I am interested in how animals, especially insects, function. The two foci of my research are (1) interactions between insects and beneficial microorganisms, and (2) integrative nutritional physiology, from the molecular function to whole animal function. The three current research foci in the laboratory are: (1) Drosophila-gut microbe interactions. We are investigating the microbial communities that colonize the Drosophila gut, using molecular and microbiological methods, and dissecting the host and microbial genes that define the impact of the microorganisms on host phenotype, especially nutritional function. Our purpose is to use this association, as a general model system for animal-gut microbe interactions. (2) The obligate intracellular symbioses in insects, especially plant sap-feeding groups, including aphids and whiteflies. We are seeking to identify key genes mediating the interactions between insect and bacteria and to establish their mode of action, by mining genomes for candidate genes, metabolic reconstruction, transcriptome and proteome analysis, and analysis of metabolite titers and metabolite exchange. We are motivated by the fundamental problem of how the bacteria have become integrated into the insect system, and by the potential of key symbiosis genes as targets for insect pest management. (3) Sugar relations of phloem-feeding insects. Phloem sugars are both the dominant carbon source and osmotic challenge for these insects. Our research includes the identification of gene targets and interference with the function of insect sugar-processing and other osmoregulation genes by RNAi, as a novel control strategy for phloem-feeding insect pests.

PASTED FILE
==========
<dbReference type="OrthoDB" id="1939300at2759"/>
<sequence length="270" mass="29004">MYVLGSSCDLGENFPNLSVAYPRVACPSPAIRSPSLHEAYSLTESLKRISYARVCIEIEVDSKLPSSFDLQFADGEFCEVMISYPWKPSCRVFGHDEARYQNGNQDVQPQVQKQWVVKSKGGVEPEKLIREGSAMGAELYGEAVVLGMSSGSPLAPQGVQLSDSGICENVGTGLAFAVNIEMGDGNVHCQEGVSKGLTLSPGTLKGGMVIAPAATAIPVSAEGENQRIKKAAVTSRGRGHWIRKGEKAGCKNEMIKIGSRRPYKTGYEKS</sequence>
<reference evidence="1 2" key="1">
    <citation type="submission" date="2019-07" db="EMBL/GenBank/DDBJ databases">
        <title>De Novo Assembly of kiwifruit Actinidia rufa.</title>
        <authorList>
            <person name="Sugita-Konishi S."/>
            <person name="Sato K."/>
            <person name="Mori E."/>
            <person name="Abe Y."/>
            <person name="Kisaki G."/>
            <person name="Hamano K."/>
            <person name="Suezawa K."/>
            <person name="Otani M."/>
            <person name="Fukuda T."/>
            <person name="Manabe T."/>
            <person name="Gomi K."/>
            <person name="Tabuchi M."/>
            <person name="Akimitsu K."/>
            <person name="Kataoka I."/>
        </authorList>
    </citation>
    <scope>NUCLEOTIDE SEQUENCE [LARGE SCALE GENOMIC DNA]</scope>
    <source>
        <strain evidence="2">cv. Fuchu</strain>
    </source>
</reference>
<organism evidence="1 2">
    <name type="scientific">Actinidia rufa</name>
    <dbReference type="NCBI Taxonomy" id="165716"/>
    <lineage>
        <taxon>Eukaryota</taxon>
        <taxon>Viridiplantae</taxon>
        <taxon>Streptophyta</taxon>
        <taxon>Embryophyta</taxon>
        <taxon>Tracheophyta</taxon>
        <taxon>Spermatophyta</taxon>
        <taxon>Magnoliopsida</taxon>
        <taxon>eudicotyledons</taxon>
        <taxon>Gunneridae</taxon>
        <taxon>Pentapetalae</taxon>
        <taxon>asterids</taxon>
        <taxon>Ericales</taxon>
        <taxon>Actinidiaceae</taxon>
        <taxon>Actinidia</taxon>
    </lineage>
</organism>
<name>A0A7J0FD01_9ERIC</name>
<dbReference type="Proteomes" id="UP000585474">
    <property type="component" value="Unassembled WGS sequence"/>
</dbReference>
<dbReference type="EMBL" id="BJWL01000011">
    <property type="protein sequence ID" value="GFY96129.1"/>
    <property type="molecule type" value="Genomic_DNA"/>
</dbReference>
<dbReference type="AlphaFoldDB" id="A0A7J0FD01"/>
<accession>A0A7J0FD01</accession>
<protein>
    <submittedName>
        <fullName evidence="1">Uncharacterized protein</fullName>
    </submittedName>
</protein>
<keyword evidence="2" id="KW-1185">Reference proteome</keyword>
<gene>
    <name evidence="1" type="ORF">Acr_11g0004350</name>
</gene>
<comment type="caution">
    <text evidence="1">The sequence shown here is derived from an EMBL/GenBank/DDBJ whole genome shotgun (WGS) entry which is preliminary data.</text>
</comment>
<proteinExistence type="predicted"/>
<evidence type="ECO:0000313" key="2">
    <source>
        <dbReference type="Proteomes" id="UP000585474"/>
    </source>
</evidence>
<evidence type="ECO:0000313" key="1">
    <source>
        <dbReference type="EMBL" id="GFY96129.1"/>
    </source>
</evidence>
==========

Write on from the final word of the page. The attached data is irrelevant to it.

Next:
Outreach and Extension Focus
I seek to engage with the general public and non-specialists in topical biological issues, especially as they relate to my expertise. I have provided lectures and contributed to discussion panels on topics ranging from 'cooperation in nature' to beneficial microorganisms and aphids as pests. I also contribute to courses for in-service training of secondary school teachers.